Browsers have presented such a rich set of targets to hackers that developers have spent the last decade (and more) chasing an ever-evolving series of vulnerabilities and exploits. And the nature of browsers means that this game is going to continue.

To a certain extent, this is a game that every set of developers plays with the hackers determined to keep them busy. In browsers’ cases, though, their nature as integrated development systems, interpreters, and embedded technologies means many more holes in which those darned hacker-moles can hide. Not even W3C’s standards can provide enough recommendations to use on their pointy little heads.

Browsers let you be stupid

Remember that game of Whack-a-Mole we mentioned? One of the ways that browser programmers deal with the exploits is by releasing updates. And users of the browsers can blithely ignore each and every one of them.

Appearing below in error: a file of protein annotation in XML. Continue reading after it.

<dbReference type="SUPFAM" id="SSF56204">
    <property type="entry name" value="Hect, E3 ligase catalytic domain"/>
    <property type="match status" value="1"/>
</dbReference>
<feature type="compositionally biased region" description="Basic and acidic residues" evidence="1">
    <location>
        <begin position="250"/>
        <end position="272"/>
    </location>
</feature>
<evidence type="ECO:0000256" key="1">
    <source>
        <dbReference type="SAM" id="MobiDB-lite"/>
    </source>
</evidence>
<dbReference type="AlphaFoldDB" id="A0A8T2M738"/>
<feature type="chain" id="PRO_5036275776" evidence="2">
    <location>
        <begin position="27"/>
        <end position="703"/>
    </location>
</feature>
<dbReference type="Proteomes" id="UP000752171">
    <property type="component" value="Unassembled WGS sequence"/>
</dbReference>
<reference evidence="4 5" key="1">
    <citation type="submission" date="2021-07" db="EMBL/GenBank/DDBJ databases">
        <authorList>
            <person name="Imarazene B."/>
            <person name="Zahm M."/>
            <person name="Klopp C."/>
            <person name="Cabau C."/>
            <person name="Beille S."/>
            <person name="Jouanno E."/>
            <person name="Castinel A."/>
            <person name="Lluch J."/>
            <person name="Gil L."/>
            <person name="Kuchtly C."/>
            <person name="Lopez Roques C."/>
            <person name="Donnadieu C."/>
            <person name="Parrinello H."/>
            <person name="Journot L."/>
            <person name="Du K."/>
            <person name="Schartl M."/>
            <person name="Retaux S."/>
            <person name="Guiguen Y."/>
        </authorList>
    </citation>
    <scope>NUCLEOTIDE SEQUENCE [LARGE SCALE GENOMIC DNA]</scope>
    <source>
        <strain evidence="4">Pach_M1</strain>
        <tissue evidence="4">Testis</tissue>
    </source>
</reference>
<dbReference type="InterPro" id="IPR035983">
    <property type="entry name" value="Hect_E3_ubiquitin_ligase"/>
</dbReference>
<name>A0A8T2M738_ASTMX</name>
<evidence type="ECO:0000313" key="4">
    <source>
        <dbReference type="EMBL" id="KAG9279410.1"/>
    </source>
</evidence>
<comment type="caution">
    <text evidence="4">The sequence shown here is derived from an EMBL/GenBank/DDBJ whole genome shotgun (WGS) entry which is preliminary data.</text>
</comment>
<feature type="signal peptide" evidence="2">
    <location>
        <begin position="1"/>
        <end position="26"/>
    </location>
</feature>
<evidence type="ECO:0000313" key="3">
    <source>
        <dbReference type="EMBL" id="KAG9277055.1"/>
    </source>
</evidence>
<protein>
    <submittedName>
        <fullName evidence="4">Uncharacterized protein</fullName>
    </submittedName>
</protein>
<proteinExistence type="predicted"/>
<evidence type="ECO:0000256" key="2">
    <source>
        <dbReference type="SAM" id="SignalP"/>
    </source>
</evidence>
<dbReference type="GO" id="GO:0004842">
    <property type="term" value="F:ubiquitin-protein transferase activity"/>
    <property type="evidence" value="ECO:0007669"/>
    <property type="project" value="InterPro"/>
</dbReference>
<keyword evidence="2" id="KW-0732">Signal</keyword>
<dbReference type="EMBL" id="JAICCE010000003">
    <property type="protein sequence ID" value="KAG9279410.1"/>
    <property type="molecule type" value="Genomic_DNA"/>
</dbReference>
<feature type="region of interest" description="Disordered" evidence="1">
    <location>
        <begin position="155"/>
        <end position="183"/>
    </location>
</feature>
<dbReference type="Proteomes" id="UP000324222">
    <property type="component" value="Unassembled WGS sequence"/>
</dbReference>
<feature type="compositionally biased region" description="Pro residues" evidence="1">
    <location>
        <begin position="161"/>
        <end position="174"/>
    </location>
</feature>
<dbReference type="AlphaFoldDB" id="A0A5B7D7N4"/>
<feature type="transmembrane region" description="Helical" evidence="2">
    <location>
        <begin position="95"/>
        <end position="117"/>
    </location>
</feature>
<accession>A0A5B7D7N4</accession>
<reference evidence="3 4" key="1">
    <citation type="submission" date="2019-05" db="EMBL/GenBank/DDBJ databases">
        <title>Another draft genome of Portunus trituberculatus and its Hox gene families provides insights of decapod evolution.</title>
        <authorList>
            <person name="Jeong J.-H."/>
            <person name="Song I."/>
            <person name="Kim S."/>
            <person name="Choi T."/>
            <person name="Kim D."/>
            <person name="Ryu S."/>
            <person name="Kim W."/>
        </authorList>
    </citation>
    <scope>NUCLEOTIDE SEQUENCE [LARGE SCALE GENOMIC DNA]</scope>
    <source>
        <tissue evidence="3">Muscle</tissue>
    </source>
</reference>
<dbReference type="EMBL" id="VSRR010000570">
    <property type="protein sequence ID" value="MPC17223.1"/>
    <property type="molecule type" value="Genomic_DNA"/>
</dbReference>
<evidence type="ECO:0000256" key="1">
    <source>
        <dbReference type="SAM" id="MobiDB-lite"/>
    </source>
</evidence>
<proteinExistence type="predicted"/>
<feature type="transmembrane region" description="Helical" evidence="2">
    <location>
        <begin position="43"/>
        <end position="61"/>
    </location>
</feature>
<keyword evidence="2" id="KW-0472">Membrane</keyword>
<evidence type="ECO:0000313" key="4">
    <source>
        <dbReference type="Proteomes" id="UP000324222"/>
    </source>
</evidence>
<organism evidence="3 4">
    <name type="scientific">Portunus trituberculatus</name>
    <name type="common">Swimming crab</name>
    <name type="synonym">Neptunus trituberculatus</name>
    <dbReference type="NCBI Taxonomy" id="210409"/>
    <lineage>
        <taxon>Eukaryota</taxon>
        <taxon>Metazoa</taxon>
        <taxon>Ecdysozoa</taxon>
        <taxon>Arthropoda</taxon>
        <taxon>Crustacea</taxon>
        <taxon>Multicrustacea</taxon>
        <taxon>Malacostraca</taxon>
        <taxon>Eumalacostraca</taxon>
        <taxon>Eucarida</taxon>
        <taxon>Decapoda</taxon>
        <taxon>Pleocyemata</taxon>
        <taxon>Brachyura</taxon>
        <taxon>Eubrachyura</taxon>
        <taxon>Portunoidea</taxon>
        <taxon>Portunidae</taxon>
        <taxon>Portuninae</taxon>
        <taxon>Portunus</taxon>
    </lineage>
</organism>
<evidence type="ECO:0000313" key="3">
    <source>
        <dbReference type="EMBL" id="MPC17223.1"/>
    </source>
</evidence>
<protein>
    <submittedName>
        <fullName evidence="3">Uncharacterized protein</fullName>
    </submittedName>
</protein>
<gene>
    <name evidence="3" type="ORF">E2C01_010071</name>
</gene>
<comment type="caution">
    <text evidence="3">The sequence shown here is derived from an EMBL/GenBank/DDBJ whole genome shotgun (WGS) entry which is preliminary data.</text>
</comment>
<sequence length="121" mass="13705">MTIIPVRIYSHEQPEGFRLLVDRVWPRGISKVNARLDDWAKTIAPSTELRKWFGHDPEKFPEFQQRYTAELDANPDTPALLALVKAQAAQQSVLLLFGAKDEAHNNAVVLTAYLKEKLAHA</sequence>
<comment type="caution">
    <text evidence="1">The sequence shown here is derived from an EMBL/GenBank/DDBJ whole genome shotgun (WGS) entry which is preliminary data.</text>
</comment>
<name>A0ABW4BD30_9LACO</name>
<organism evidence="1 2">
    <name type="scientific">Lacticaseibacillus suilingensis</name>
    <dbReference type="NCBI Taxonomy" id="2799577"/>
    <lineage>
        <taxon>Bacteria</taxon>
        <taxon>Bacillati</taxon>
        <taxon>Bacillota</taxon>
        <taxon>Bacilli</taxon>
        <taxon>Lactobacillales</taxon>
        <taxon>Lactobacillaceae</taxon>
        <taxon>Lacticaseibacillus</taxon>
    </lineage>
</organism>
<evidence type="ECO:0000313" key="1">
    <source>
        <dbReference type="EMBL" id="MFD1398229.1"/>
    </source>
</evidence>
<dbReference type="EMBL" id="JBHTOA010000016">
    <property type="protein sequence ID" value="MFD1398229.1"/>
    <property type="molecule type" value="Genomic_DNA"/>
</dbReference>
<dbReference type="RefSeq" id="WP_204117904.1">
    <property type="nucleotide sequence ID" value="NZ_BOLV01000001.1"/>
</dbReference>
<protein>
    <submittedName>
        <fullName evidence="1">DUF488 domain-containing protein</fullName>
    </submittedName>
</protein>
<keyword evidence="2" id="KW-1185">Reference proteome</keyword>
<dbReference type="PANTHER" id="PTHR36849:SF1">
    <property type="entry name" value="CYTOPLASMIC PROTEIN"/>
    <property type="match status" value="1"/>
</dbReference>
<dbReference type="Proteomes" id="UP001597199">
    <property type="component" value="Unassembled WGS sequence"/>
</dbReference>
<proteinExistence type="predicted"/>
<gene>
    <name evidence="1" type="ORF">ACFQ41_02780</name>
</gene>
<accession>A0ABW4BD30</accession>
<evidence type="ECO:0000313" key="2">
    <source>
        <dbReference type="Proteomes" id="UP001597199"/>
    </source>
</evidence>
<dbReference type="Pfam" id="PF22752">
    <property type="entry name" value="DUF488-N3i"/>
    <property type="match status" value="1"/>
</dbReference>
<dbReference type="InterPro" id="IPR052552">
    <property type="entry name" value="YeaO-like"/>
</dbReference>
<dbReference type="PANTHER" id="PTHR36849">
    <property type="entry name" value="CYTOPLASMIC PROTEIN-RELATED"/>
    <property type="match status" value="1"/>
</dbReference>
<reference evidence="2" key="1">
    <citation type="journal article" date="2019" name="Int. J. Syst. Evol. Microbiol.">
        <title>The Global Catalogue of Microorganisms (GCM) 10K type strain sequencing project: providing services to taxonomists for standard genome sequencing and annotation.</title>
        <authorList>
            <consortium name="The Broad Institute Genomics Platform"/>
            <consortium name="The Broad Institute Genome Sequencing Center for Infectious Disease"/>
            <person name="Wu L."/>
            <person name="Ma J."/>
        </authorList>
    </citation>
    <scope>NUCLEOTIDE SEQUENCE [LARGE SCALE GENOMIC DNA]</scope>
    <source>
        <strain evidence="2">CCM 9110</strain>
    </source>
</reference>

There are thousands of users now using versions of browsers that date back years — versions filled to overflowing with known vulnerabilities and problems. If some of those users are on your payroll, then they might well provide a path from their funny coffee-break animated shorts straight into your corporate files.

JavaScript makes browsers more complicated

JavaScript is most often deployed as an integrated interpreter. On one hand, that means that JavaScript elements can be active as soon as they load on a Web page. On the other, allowing that “always on” capability means your browser gets heavier and heavier, with a number of side effects — all of them bad.